The “End” of Cancel Culture - Why We Need a Better System

Cancel culture has been canceled…and for good reason. We’ve been living through the era of cancellation for nearly a decade now and are beginning to see people re-emerge from their periods of public banishment. If cancel culture was working, you’d see these people come out reformed. It feels like a step backwards that people who did some really bad stuff seem to have gotten away with it, and it also reveals just how muddy the waters of cancel culture were in the first place.


Cancel culture has been canceled…and for good reason. We’ve been living through the era of cancellation for nearly a decade now and are beginning to see people re-emerge from their periods of public banishment. If cancel culture was working, you’d see these people come out reformed. And while some have owned up, reflected, and atoned for their behavior, others have just carried on regardless…and as a result, kind of gotten past it.

It feels like a step backwards that people who did some really bad stuff seem to have gotten away with it, and it also reveals just how muddy the waters of cancel culture were in the first place.

Here’s our take on who gets canceled, who doesn’t, and why there needs to be a better system for holding people accountable for their actions, while still allowing for second chances in our culture.


Kanye West has long eluded the clutches of cancellation despite years of damaging public statements, false allegations, and even the verbal abuse of his wife…until now. After a series of AntiSemitic remarks, brands like Adidas, Balenciaga, Gap, and even his agency, have cut ties with him. Kanye is finally seeing financial repercussions of his actions, which is really what “canceling” was meant to mean in the first place.

“You’re entitled to believe whatever you want, but there is fact, and real world, real life consequences, behind everything that you just said.”

- Kanye West

The word “cancel” is a verb that almost always involves a commodity or transaction–and in practice it makes sense…but it’s not always that simple for public figures. Real repercussions sometimes take years and repeated offenses to be seen, often coupled with behavior that’s not just immoral but also illegal.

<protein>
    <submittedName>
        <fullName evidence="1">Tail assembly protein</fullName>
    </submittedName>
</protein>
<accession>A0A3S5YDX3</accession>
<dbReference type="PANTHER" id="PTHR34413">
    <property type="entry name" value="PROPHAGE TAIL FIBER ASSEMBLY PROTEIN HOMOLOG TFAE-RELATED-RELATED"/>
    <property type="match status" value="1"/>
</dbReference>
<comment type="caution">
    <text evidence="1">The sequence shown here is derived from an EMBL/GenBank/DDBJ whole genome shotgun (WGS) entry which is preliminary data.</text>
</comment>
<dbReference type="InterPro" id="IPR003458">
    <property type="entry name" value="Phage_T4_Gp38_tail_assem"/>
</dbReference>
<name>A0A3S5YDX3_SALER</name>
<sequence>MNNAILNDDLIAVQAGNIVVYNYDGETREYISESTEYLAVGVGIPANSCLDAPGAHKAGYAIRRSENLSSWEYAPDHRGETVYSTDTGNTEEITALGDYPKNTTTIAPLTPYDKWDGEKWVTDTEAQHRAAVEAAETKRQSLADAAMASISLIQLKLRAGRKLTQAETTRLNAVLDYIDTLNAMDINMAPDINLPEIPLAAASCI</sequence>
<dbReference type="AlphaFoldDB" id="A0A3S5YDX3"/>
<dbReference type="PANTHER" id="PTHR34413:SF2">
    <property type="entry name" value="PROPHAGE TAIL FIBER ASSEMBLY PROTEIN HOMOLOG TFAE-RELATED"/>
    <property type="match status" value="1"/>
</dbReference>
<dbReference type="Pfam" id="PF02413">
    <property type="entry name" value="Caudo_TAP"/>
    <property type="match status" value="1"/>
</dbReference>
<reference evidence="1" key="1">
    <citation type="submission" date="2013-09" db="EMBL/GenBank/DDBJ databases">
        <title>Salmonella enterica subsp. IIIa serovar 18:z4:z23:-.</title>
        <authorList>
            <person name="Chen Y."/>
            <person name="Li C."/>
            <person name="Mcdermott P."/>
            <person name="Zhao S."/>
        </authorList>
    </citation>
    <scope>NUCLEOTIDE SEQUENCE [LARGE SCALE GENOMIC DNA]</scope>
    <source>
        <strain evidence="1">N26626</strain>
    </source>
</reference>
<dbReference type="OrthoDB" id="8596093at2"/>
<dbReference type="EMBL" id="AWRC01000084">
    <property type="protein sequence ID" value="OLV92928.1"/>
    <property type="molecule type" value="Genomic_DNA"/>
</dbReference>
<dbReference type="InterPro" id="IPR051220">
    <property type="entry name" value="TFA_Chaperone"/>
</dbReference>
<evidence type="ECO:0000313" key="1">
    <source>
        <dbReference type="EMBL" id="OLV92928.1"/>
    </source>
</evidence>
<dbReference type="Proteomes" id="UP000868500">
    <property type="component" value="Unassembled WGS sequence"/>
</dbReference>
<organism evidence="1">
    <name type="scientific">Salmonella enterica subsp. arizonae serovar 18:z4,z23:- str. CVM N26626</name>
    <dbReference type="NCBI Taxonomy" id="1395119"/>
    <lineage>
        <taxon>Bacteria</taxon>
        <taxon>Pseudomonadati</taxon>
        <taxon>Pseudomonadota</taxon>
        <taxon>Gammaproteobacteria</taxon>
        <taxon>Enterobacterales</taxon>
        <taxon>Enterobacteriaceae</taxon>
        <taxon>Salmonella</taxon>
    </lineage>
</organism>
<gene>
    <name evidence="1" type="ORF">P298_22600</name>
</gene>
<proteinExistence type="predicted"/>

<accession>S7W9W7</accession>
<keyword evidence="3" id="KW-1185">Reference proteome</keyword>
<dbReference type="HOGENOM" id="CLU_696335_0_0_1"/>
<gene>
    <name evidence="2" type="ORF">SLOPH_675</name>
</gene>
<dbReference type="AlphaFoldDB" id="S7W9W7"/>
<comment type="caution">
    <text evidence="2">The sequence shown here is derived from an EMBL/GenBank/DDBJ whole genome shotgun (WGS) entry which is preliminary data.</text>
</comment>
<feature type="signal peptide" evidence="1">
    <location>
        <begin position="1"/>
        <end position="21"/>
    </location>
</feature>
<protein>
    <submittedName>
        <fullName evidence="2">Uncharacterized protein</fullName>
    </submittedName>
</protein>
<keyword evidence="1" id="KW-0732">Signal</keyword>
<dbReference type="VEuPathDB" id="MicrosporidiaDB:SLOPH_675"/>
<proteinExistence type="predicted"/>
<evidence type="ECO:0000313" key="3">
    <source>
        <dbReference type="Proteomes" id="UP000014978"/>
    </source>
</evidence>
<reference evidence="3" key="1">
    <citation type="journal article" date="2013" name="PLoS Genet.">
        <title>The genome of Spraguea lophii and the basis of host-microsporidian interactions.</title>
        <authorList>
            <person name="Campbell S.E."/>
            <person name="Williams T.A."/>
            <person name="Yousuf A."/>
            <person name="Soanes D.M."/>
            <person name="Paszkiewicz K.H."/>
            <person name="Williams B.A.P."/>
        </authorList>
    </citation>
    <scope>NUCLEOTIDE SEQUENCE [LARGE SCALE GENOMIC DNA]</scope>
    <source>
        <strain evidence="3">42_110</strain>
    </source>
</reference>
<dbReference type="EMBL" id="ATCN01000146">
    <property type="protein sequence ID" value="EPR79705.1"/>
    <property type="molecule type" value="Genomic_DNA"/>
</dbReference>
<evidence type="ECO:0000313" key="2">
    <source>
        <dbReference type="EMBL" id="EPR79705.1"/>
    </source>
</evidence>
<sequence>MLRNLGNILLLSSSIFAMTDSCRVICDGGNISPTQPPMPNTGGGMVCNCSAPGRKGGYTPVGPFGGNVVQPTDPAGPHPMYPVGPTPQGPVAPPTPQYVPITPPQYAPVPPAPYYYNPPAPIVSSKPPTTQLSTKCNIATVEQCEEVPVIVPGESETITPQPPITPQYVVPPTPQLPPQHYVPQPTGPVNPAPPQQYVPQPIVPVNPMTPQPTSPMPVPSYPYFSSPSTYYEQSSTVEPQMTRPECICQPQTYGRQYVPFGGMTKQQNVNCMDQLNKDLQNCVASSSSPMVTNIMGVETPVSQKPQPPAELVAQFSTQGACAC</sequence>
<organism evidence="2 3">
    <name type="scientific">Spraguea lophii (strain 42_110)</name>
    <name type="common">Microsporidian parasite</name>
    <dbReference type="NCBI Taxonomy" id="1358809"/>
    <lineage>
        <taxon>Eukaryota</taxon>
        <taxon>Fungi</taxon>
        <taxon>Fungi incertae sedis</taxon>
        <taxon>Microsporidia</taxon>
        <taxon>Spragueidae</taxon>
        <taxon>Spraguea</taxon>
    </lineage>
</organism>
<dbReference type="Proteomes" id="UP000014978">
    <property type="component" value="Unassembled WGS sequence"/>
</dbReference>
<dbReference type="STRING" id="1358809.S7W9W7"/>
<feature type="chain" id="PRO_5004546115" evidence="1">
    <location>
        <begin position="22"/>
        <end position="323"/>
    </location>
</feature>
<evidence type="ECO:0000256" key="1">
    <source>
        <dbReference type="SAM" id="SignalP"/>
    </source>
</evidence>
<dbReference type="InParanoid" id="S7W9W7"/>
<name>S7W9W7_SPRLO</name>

And the custom of cancellation has evolved. Cancel culture has been around for centuries–from real life banishments to the fictional Hester Prynne and her scarlet A. Now, it can mean any number of things–including losing sponsorships, shows, or roles but more often being bullied and doxxed online.

At its best, social media has it’s been a forum for marginalized people to seek accountability when perhaps our traditional systems of protection had failed. At its worst, it can be turned into an arena for blood sport–a mob of people engaged in tearing down one person that they have unanimously decided deserve cancellation without any sort of due process.

And this is where things get complicated. Even if we might agree with the targeting of this person–the lack of a clear judge or jury–can lead to confusion over who deserves it and who doesn’t. We end up lumping together serious predators with people who made one callous comment. Men like Bill Cosby, R. Kelly, and Harvey Weinstein have all been rightfully canceled (and faced legal repercussions) for sexual assault and harrassment. Whereas someone like Chrissy Teigen – who made an awful mistake online albeit not an illegal one–had to take a long social media hiatus and may never fully recover. When asked how long she thinks she’ll be a member of the “cancel club,” Teigen laughed and said, “I don’t know, it could be forever. I have no idea. I don’t know.”

There will always be a demand for celebrities to be held accountable–and sometimes it can be a quick fix–like Lizzo and Beyonce re-releasing songs after being called out for using an ableist slur, or Taylor Swift re-editing her Anti-Hero video after accusations of fatphobia. But we’re at a crucial point now where we need to pay closer attention to the intent behind people’s actions and offer a clearer path to rehabilitation. Otherwise, the act of cancellation will remain socially performative and not actually enact real change.